Date of Graduation

Summer 8-9-2014

Degree Type

Capstone Project

Degree Name

Master of Science in Physician Assistant Studies


Background: Studies have shown that postprandial hyperglycemia is a risk factor for developing diabetes type 2 and cardiovascular disease. Herein is the systematic evaluation of whether postprandial light walking will reduce and delay the increase in postprandial plasma glucose level.

Methods: An exhaustive electronic search of Medline-OVID, CINAHL, and EBMR Multifile was conducted using the following keywords: postprandial period, postmeal, blood glucose, walking, and motor activity. Inclusion criteria included all study designs. The search was narrowed down to the English language and studies on humans. Studies were eligible if they included human adults, had clearly defined controls, had prognostically balanced intervention and control groups, evaluated postprandial walking, and measured blood glucose levels. Relevant articles were assessed for quality using the Grading for Recommendations, Assessment, Development and Evaluation (GRADE).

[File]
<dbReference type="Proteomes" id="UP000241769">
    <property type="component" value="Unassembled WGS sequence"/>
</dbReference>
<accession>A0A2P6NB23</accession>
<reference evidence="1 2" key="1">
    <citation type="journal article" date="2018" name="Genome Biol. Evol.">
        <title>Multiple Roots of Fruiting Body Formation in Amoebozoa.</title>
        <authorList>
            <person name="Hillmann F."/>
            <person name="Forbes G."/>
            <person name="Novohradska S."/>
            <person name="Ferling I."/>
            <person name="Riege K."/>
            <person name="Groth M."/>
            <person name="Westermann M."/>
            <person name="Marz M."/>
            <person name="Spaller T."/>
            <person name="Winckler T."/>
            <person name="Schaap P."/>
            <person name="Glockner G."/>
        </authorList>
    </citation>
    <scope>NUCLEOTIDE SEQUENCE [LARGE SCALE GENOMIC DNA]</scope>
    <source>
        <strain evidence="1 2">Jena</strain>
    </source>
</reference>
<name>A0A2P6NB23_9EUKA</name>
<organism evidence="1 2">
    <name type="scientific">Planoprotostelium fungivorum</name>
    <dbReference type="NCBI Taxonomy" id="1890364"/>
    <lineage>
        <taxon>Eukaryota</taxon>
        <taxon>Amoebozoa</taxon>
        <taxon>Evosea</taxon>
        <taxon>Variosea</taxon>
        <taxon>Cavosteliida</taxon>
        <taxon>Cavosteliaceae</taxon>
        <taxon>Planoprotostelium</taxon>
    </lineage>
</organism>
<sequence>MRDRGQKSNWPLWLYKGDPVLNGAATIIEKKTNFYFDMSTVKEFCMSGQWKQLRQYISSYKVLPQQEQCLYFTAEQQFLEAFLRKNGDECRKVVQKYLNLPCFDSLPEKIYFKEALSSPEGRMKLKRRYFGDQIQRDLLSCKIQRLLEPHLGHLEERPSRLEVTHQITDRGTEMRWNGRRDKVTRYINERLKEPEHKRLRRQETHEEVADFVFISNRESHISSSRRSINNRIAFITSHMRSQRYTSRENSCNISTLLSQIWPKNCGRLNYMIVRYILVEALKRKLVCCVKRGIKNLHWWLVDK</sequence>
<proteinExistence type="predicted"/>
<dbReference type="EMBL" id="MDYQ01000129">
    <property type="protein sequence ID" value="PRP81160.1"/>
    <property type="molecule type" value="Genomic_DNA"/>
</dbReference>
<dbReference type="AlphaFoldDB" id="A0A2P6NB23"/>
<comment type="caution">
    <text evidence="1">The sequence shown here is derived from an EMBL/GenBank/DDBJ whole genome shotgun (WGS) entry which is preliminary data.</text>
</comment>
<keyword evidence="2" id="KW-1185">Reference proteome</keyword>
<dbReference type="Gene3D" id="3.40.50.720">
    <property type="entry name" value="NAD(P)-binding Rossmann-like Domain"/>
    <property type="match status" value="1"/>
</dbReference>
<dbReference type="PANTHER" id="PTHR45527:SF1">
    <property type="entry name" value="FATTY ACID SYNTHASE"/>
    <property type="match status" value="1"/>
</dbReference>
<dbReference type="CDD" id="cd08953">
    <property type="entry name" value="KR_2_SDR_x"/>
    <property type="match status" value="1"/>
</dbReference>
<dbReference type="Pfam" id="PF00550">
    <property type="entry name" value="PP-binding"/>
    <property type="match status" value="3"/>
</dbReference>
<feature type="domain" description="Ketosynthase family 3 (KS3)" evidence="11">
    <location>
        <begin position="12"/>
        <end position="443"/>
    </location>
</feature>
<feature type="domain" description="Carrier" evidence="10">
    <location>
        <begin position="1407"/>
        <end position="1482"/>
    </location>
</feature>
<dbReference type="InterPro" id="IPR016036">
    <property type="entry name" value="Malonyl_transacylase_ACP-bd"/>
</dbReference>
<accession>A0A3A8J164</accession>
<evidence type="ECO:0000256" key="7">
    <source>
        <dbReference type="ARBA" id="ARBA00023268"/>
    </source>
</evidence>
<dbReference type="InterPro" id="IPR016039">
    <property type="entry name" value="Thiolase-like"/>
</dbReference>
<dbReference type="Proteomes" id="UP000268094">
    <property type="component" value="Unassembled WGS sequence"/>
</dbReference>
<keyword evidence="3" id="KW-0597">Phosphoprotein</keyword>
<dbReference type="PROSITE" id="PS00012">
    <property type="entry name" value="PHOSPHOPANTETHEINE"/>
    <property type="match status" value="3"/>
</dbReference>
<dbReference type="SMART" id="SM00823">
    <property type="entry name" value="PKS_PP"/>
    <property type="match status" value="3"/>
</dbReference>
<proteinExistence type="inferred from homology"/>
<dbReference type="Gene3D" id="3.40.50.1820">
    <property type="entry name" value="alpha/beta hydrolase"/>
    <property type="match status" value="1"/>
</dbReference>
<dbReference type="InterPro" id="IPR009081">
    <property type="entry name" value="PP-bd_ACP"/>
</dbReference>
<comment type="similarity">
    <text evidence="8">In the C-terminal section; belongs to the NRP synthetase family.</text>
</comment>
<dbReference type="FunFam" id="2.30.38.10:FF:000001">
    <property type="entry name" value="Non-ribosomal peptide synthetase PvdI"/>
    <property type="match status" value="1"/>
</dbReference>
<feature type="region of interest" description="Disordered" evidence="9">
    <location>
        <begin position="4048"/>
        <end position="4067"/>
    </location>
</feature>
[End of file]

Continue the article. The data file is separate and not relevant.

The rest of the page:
Results: Two studies were included in this review. Both studies were crossover study trials that examined the effects of postprandial walking on post meal plasma glucose levels. Overall, the trials included impaired glucose tolerant elderly men and women and middle-age diabetic-prone Pakistani women immigrants. The physical activities performed post meal included 20 and 40 minutes of light walking, 45 minutes sustained treadmill walking, and 15 minutes of treadmill walking after each meal. All the crossover trials demonstrated that walking post meal reduced the rise in postprandial blood glucose.

Conclusion: These results suggest that even low intensity physical activity such as walking can be beneficial in blunting and delaying the rise in postprandial plasma glucose. Moreover, 15 minutes of walking performed after each meal has the same effect as 45 minutes of sustained walking performed once a day. The studies in this review, however, are crossover studies with small sample sizes and are considered as very low quality on the GRADE scale. More evidence from a larger, well-designed randomized control trial is needed in order to validate this recommendation to the general population.

Keywords: Postprandial, post meal, blood glucose, walking, human